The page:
City of Beverly Hills
BHPD Employee Becomes President of Women’s Leadership Group
The new 911 communications manager at Beverly Hills Police Department (BHPD) has been elected President of Los Angeles County Women Leaders in Law Enforcement (WLLE).
The new 911 communications manager at Beverly Hills Police Department (BHPD) has been elected President of Los Angeles County Women Leaders in Law Enforcement (WLLE). Patricia Tachias joined the BHPD in October, and now she is taking over the reins of WLLE, a trade organization of sworn officers and unsworn law enforcement employees.
Tachias comes to the BHPD by way of the Covina Police Department, where she was the communications supervisor for five years. Before that she was a dispatcher with the West Covina Police Department.
“I’m very happy to be here,” Tachias told the Courier about working in Beverly Hills. “It’s a great community. It’s a great department. Great people to work for.”
As Communications Manager for the BHPD, Tachias oversees 911 dispatch operations. In her role with WLLE, she will lead the organization as it faces a post-pandemic world. She previously served as secretary of the organization and has now been elected president in 2022. Tachias said WLLE provides resources, support and mentorship for its members as they advance their careers in law enforcement. She said building community relationships is a key focus for the organization.
“The really nice thing about our group is that it consists of sworn and civilian employees,” said Tachias. “So, you’re seeing different perspectives amongst people. Sometimes there’s an ‘us versus them,’ and not understanding what the other does, and so it’s really good to be able to sit and have these conversations with people and understand their perspectives.”
While WLLE has members of all genders, the organization is geared toward supporting women. Tachias said in her 16 years in law enforcement, she has seen an increasing number of women in sworn and civilian law enforcement jobs.
“Law enforcement has primarily been a male-dominated field of work,” Tachias said. “I encourage women to not be afraid and take on those challenges.”
She said the increase in women in the field is exciting to see, particularly in a political climate when fewer people are pursuing careers in police departments, according to Tachias. She added that BHPD’s connection to the community and its proactive, progressive approach to law enforcement are what attracted her to the department.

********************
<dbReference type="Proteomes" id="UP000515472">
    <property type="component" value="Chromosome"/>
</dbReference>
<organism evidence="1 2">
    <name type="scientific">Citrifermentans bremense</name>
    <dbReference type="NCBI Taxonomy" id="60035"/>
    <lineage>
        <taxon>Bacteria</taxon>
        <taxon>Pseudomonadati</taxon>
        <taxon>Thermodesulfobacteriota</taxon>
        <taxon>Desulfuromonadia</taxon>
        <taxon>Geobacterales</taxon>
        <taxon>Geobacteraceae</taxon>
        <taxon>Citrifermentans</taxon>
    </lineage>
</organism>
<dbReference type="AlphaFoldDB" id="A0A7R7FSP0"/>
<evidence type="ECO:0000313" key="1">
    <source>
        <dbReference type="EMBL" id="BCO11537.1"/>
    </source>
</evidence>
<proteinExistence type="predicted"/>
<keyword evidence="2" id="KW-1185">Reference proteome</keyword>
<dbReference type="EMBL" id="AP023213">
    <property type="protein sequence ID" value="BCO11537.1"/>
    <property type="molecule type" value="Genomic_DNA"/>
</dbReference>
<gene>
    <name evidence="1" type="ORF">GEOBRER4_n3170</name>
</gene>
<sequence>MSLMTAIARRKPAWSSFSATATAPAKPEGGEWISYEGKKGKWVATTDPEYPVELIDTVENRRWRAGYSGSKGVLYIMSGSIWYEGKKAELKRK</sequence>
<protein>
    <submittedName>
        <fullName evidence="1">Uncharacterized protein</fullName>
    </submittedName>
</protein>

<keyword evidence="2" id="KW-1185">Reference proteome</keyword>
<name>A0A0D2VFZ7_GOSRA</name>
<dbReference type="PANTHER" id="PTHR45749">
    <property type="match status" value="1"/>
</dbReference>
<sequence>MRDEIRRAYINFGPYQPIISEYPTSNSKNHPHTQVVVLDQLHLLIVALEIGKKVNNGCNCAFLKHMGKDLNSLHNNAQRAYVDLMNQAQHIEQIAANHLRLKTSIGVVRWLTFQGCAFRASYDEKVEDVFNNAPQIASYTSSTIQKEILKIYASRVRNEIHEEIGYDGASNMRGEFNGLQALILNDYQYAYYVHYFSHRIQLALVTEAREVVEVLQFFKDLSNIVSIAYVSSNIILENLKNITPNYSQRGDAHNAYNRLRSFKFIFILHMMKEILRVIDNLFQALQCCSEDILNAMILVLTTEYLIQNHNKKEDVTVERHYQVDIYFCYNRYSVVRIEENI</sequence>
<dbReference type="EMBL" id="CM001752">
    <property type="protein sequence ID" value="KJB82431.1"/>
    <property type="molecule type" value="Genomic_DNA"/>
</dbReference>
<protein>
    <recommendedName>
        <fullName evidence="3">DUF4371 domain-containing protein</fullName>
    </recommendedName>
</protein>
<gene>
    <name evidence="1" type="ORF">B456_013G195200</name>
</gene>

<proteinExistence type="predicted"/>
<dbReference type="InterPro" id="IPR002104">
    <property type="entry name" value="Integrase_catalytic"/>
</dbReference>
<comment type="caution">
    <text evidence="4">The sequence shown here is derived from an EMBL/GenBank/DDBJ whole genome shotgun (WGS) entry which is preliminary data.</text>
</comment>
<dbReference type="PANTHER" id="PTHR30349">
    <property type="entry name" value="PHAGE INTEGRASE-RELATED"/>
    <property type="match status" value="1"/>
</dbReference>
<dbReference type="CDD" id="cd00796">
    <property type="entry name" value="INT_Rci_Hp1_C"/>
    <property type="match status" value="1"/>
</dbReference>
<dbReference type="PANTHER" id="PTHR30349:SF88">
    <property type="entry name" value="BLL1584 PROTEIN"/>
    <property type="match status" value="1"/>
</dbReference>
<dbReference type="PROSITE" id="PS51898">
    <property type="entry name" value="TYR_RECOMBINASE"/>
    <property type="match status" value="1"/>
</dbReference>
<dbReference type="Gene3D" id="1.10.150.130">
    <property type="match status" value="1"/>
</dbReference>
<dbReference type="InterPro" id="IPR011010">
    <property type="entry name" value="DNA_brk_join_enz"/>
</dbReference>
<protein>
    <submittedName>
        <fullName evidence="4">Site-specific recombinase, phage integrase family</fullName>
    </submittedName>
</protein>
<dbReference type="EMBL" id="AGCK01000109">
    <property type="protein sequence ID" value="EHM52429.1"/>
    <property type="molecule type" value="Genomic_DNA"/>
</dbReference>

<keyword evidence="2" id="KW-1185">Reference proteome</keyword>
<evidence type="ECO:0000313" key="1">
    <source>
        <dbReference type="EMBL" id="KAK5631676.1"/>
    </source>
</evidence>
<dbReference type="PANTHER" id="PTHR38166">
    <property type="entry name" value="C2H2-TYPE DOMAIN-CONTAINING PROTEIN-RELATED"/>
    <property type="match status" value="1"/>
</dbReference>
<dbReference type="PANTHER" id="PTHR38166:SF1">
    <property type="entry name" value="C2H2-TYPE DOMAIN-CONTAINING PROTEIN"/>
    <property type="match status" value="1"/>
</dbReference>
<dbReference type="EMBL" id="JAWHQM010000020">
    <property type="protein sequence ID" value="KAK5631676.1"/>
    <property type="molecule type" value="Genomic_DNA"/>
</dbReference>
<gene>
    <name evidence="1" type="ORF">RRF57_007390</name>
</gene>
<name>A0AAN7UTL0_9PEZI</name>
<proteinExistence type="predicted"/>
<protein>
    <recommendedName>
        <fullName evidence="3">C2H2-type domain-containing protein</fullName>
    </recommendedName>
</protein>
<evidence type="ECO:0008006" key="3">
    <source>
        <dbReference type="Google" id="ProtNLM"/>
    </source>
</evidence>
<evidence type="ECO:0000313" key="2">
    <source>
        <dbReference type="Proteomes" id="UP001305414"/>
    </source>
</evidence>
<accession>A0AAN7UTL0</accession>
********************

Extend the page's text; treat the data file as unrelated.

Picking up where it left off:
“I’m very thankful to work at a place that has community support because that’s everything,” Tachias said. “Really that’s what we’re here for—we’re all here to serve the community.”
Beverly Hills Chief of Police Mark Stainbrook told the Courier that Tachias is bringing a spotlight to the role women can pay in law enforcement.
“Thanks to Patricia’s achievements, BHPD is represented beyond this organization and past our city limits,” said Stainbrook. “As a woman in public safety, Patricia showcases the high professional standards held within our department. I believe her new leadership role will encourage others and will introduce more women in law enforcement to BHPD.”
Tachias’ father worked for the Los Angeles County Sheriff ’s Department, and he is the one who encouraged her to find work in police dispatching. Back then she was going to college and thought she would do the police communications job while she pursued a career as a teacher. But she got hooked on law enforcement.
“My dad knew what was up, and here I am 16 years later with a job I really only intended to do for a few years while I finished school. And it turned out to be the best thing I’ve ever done,” Tachias said.
As if heading up BHPD’s 911 operations and running a trade organization was not impressive enough, Tachias is also a cancer survivor, a classically trained violinist and pianist, and the mother of a 4-year-old girl.
“Four going on 14,” she said.
Tachias was diagnosed with Stage Three breast cancer two years ago at 35. She has been in remission for a year, and she said the experience only reconfirmed for her what she already believed—positivity and relationships are all-important.
“It brought back to this job how thankful I am to be in the position that I am,” she said. “I’m so thankful for all these relationships that I have taken the time to invest in because these people were there when I needed them. And without all that support, I don’t know if I would have made it through because it was a dark time. Probably the darkest time of my life.”
Tachias said waiting for that critical 5-year remission milestone can be nerve racking, but she said the insecurities created by her illness and the instability brought by two years of pandemic have only made her more thankful. Now she is driven to bring those lessons she has learned over the last 2.5 years to her colleagues in law enforcement.
“I’m very passionate about working with people and leadership and these relationships that we can create with people and how important it is in our day-to-day lives,” said Tachias. “I’m just thankful to be in this position and to be able to work with amazing women that are on this board, and I look forward to what the future holds for our group, and for all the leaders in this county.”